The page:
We seem to be living in a world without emotions. We seem to be living for ourselves than for anyone else around us. Lets reflect on how we behave with our family, friends or colleagues at work.

When we get back from work we are busy with out laptops or mobiles and believe that the organisation does not exist without us. This false belief continues possibly till the day we lose our job or retire from work. It could be a false self image of ourselves. In this process, we do not have the time to wish our spouse or encourage our kids in their academics, sports or cultural activities. How can we justify this ever ?

If we move to the work place, the situation is no different. We believe our colleagues are machines, which are paid to work and give their best. We demand more than they can deliver and losing our cool with them is a matter of right for us. We are neither aware of the problems they are facing in their personal world nor do we have the time or the inclination to get to know them. We live and work in a heartless organisation and believe our colleagues are like robots, who work for us.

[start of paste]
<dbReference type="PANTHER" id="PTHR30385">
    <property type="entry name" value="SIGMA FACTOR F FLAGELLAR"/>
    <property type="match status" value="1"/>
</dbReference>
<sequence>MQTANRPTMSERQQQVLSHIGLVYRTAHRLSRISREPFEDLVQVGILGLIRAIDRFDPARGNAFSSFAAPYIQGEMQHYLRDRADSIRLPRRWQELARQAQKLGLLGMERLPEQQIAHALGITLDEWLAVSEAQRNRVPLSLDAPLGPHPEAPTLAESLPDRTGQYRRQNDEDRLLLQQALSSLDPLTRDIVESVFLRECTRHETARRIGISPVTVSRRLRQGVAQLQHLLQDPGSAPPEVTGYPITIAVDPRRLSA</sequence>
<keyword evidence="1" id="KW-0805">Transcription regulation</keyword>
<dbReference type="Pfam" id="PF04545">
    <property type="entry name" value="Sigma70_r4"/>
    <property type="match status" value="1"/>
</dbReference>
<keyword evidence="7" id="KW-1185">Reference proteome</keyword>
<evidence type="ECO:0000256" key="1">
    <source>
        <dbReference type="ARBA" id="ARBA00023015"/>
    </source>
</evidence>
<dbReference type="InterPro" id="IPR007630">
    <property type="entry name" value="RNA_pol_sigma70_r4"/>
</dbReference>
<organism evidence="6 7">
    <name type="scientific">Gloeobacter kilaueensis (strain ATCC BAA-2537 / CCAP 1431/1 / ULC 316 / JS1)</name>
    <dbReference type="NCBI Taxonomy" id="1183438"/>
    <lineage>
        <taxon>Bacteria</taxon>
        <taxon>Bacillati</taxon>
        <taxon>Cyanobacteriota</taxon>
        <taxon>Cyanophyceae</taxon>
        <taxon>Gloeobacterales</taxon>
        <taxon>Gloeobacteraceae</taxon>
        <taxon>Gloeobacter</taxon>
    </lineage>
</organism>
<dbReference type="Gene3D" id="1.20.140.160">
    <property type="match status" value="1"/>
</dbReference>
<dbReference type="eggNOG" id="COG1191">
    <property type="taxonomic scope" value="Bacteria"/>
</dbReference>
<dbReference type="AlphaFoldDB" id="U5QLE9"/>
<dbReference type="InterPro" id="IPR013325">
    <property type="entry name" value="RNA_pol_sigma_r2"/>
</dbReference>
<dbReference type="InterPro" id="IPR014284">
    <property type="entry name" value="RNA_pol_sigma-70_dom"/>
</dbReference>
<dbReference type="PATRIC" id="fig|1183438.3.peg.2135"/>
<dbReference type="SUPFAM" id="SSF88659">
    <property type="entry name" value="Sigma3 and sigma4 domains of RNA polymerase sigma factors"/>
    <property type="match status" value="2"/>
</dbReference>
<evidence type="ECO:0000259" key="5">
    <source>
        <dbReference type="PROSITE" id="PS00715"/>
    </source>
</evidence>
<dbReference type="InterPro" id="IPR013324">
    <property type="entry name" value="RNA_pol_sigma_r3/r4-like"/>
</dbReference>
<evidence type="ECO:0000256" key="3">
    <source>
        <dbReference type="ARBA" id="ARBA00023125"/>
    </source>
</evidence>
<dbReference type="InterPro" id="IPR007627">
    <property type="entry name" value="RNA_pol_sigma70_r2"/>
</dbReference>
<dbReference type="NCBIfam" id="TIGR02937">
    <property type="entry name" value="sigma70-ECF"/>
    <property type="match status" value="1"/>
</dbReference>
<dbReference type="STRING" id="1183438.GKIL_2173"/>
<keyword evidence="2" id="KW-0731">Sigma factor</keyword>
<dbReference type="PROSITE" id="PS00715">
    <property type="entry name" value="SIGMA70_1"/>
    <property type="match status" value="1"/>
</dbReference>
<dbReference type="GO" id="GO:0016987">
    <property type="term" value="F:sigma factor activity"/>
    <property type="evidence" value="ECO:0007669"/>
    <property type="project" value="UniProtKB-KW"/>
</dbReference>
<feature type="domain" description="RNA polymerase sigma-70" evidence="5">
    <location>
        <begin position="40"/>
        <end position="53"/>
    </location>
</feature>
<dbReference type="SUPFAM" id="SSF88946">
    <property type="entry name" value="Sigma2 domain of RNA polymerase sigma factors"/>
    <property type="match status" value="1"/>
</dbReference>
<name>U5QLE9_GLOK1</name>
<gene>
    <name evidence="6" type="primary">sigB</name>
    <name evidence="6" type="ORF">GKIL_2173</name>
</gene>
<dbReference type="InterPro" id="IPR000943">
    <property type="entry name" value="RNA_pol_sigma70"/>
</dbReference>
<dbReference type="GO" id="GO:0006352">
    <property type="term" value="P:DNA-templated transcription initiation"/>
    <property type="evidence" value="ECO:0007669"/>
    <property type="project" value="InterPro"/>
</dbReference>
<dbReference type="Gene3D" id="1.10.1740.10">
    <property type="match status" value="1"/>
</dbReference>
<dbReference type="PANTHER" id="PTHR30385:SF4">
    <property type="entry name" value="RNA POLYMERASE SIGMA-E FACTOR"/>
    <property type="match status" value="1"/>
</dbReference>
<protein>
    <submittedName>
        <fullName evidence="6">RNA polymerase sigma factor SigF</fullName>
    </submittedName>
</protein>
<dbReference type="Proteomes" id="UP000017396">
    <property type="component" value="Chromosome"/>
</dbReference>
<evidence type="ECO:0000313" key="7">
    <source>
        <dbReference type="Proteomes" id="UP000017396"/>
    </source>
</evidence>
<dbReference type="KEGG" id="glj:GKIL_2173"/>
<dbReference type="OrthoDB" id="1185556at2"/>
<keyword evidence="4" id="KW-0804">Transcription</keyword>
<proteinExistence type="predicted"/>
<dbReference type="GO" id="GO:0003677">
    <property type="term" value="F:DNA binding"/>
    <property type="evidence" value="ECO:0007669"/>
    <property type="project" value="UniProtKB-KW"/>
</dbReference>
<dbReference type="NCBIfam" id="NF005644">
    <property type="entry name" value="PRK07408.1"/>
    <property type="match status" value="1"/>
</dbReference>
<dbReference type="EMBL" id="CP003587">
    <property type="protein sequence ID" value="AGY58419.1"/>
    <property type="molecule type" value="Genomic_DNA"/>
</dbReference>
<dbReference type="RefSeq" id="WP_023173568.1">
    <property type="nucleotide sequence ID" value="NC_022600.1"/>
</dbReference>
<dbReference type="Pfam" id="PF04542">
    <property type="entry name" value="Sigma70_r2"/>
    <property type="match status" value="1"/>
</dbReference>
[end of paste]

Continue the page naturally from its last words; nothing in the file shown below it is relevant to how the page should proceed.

How about our friends ? In this era of social media, we believe if we get hundreds of likes for our posts on social media, our day is made. We get depressed when nobody reacts for a few seconds for every post we make on the social media. Our friends are virtual and emotions are expressed only in emoticons. We do not remember the birthdays or anniversaries of close friends and do not have the time to visit them.

This post from my friend really triggered my thoughts. It churned my emotions. I wanted to challenge myself and everyone around me to change. To change for the better. It is time to realise how valuable it is to spend time with your family. It is worthwhile to empathise with your colleagues at work and know them as human beings with emotions. We need to find the time to meet friends and share our time.

We can see a tram in front of us on the road as in the photo above, but if there is no sign -“Do not cross the road” , we may be tempted to do so.